I talked a bit yesterday about FFXIV and how it’s set up like a TV series, with distinct arcs that are broadly akin to seasons, playing out over months until the next one starts up. The first season is the 1-50 game, and like many first seasons, it takes a while to find its feet and, in some cases, loses a lot of people along the way.
The second season has been much stronger, and it ends on a powerful cliffhanger that left me extremely excited about the expansion (the “third season”). I want to talk a little bit about the setup for this, because it’s important to put things in context. If you’re worried about pre-expansion spoilers (and the first few hours of the expansion), here’s a spoiler tag for you, just scroll past to the kitty:
I mentioned previously that you’re a pretty much unstoppable powerhouse by the end of the first couple of major story arcs. It’s something that the game reinforces over and over again– you’re often accompanying diplomats because the people they’re talking to are more likely to listen if they have the world’s most notable badass at their side. In at least one situation, you’re tasked with making a delivery on foot specifically because previous couriers have been ambushed and killed and you’re known to be able to stand up to pretty much anyone. You predictably get ambushed, even your attackers freak out a bit at who they just attacked, and you dispatch them all with contemputous ease, able to identify the assailants for further investigation.
You’re well known, and eventually have a significant reputation. Right at the end of the second arc, just before the expansion, this is all turned on its head. Your reputation is used to put you in a position where you can be framed for a very public crime, and your associates are targeted as accomplices. It’s set up extremely delicately, with the game not telling you what’s going on until it’s too late. For emphasis: the game doesn’t tell you what’s going on until it’s too late. It’s meant to leave you stunned and angry, and it accomplishes this brilliantly. A heinous crime is pinned on you and things go bad quickly, forcing you and your remaining associates to flee. You’re essentially a criminal… except that, as previously mentioned, you’re the most powerful individual anyone knows, and the guards in most cities are terrified of having to face you; they KNOW what you’re capable of, and their masters know their grip on things is tenuous at best, so you’re left to your own devices, just without your organization’s headquarters or resources.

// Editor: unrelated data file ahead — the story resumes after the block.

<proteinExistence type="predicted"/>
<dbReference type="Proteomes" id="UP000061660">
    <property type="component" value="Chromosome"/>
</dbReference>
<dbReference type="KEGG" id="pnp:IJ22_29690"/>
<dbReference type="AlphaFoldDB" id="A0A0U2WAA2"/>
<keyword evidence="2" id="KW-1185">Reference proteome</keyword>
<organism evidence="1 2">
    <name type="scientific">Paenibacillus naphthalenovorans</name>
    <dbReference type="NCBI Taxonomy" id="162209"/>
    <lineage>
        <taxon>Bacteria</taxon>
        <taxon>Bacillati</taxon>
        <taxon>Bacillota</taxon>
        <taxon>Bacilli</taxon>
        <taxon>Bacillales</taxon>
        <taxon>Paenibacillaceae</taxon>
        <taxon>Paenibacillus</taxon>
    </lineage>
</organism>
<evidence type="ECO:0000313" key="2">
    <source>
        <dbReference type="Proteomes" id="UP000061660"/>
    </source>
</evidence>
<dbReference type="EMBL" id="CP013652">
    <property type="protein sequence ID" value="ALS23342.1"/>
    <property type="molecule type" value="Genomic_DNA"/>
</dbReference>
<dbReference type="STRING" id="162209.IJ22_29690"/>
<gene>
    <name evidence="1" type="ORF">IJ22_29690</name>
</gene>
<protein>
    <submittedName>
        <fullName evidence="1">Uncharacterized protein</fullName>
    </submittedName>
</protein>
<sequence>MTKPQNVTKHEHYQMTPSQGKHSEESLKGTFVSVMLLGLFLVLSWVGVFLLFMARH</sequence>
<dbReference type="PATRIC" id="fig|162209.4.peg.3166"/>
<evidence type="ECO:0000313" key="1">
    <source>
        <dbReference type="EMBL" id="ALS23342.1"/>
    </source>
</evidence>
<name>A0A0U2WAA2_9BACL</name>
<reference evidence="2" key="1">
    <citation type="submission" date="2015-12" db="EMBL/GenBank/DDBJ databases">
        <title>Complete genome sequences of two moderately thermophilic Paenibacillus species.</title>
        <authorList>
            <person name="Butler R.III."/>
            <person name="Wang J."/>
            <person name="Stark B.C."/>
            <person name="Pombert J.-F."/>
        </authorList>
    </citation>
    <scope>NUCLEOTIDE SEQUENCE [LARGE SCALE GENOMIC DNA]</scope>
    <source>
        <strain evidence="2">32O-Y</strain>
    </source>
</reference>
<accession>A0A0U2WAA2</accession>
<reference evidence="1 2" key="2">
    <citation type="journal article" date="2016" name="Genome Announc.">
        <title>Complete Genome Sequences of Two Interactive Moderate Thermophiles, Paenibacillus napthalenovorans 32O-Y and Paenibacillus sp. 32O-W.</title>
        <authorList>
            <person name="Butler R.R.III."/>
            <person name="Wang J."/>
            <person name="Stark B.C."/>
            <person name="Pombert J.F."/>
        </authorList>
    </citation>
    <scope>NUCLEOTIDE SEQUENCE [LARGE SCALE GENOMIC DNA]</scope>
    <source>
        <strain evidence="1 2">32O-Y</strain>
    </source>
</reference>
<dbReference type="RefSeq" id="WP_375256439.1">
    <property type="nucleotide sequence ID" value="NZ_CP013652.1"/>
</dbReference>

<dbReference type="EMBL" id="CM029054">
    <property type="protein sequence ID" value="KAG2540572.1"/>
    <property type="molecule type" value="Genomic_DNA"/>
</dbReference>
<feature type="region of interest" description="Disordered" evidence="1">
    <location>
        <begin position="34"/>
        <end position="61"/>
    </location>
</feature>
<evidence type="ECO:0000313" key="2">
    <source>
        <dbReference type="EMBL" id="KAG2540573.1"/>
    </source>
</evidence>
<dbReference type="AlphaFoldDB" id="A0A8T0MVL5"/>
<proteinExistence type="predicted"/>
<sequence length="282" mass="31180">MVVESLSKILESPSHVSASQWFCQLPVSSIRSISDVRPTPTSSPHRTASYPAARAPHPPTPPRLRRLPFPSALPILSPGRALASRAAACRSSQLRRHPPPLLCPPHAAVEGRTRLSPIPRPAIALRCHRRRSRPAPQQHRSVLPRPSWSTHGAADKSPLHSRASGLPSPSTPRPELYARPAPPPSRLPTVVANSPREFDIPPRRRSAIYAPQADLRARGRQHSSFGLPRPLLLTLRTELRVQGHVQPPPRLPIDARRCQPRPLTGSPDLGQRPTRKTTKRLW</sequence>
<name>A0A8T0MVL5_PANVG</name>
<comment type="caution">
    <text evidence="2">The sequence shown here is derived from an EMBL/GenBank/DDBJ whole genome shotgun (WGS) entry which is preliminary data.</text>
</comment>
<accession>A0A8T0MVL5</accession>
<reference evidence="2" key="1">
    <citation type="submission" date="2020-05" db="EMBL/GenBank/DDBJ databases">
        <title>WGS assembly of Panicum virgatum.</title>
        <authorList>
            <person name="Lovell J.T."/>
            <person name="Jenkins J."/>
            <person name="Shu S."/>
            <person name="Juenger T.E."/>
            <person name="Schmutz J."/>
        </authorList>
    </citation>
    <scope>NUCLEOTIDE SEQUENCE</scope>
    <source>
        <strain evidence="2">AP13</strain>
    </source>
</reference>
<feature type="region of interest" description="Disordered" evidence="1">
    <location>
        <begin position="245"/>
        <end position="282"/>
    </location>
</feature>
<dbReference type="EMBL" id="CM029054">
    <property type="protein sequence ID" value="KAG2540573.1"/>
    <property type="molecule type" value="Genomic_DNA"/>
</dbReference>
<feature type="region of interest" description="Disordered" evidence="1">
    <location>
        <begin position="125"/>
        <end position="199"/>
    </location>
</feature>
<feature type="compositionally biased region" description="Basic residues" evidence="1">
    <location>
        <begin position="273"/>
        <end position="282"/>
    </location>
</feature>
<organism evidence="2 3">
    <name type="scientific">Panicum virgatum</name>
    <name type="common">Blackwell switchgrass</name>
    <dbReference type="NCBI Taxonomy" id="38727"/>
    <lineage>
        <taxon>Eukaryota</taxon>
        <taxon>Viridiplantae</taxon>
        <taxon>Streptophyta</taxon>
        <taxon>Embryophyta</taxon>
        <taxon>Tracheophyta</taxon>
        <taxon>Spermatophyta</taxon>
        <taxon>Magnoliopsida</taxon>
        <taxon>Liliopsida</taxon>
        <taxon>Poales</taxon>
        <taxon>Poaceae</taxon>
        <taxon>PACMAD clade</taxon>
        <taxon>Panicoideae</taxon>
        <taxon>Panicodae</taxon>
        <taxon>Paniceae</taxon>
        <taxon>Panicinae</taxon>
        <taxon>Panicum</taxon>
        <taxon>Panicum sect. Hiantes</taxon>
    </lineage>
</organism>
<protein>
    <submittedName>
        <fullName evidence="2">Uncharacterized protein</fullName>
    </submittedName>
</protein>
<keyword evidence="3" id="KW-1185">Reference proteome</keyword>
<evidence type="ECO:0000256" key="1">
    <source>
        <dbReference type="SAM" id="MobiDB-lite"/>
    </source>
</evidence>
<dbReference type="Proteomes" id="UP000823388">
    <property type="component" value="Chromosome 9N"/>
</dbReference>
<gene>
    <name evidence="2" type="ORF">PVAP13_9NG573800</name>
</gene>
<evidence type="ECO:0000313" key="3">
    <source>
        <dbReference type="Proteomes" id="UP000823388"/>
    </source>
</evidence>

It’s a very effective situation, especially because you can’t protect your associates, and the expansion opens with you fleeing to another country. It’s a brilliant setup, giving you the perfect justification for rebuilding in a new place without robbing you of your previous accomplishments. Some people here know you, most don’t, and you can carve out a reputation here once more, all while taking the occasional trip back to your homelands to work on fixing what you lost.
There are a lot of things that the game could have strung you along with– there are plenty of loose ends left just prior to the expansion, but the story does a good job of tying them up without making you wait. Each one has a build, and there’s an overall arc to things– it doesn’t feel like you do your time in the expansion and then get the payoff at the end, nor is everything neatly wrapped up leaving you to explore this strange new world for unknown reasons.
I think we’re good on the spoilers I need; here’s the kitty: